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Constitutional Amendments and American Civil Rights

Constitutional Amendments and American Civil Rights

The Importance of the 14th Amendment to the American Civil Rights

The Fourteenth amendment refers to a reconstructive amendment that was done to the American law and was incorporated into the Constitution on July 9th, 1868. The major concern of the amendment was to address the rights of citizenship and importantly ensure equal protection of the laws. The 14th amendment was significant to Americans in many ways.

The fourteenth amendment ensured that every person born in the USA including native Indians and native slaves had equal rights and responsibilities, and nobody would be punished for committing a crime before the due legal process had taken its course. A fair trial has to first take place before anyone is punished.

Moreover, the amendment negated any discrimination that came about on the basis of race or sex. In as much as voting for members of government was concerned, some people were initially discriminated and only men of 21years of age were allowed to vote (Hughes, 2012).

Significance of the Case of Brown v. Board of Education

The Brown v. Board of education is generally a 1954 landmark case of the Supreme Court in Topeka, Kansas that brought public schooling into existence in America. This judicial decision was actually one of the many legislative efforts that ensured racial equality has been achieved. The efforts to achieve this started the amendment of the civil war law in the US constitution.

The case was significant in the sense that it overturned Plessy’s decision of equal but separate establishment of doctrines. Although the 13th amendment of the American constitution was interpreted so, it could not meet equality for all through segregation of facilities. The 14th amendment that was adopted guaranteed equality in the protection of the law and on that matter, the court ruled that separation of facilities based on race would greatly promote inequality (Cantero, 2008). Brown’s case highly uplifted the human rights and ensured that equality existed for everyone.

Significance of the 19th Amendment for Women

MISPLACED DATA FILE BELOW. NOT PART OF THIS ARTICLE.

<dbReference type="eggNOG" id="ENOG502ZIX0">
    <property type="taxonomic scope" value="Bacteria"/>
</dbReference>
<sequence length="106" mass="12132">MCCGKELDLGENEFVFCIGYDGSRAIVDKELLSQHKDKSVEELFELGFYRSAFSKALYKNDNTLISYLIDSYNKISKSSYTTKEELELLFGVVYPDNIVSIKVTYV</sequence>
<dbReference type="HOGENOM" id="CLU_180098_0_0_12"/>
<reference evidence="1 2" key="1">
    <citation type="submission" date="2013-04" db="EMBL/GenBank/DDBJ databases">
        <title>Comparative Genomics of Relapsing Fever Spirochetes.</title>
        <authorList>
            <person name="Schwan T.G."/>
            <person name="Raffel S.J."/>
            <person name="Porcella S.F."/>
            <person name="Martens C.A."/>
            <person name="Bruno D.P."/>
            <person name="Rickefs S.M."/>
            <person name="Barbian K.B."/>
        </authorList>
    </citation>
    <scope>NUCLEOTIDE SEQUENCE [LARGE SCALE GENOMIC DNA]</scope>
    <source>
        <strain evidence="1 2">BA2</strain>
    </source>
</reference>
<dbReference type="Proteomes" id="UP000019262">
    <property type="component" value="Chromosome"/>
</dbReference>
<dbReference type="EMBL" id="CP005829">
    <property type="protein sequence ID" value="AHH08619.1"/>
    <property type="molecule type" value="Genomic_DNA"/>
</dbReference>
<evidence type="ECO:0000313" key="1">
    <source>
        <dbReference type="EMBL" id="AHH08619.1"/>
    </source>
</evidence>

The American 19th amendment for women was ratified on August 18, 1920. The amendment was done to the US Constitution and it granted women the right to vote. The amendment came into being at the time female citizens did not share similar rights with men.

The 19th amendment is very significant to their Constitution in the sense that it gave the women the right to vote as early as 1920. The right was boosted by the 15th amendment which made it illegal for the state or rather the federal to deny any legitimate US citizen the right to vote (Reading through history, 2014).

How the Amendment Changed the Rights of the Women in the Country

Firstly, it opened many doors for most women to be vocal and active in the government and importantly other areas in the society that had been exclusively been managed by men. Additionally, the amendment brought the evolution of the gender roles in the American society. As the women started to vote, they also started to revive their expectations about their roles in the society (Reading through history, 2014).

References

Cantero, H. (2008, December 1). Brown v. board of education in PBS’ the supreme

Court [Video fie]. Retrieved from https://youtu.be/TTGHLdr-iak

Hughes, K. (2012, December 12). The 14th amendment explained: US government review

[Video file]. Retrieved from https://youtu.be/_fEjVzJqCkI

Reading through history. (2014, November 14). History brief: the 19th amendment. [Video

file]. Retrieved from https://youtu.be/umctS43vVJI

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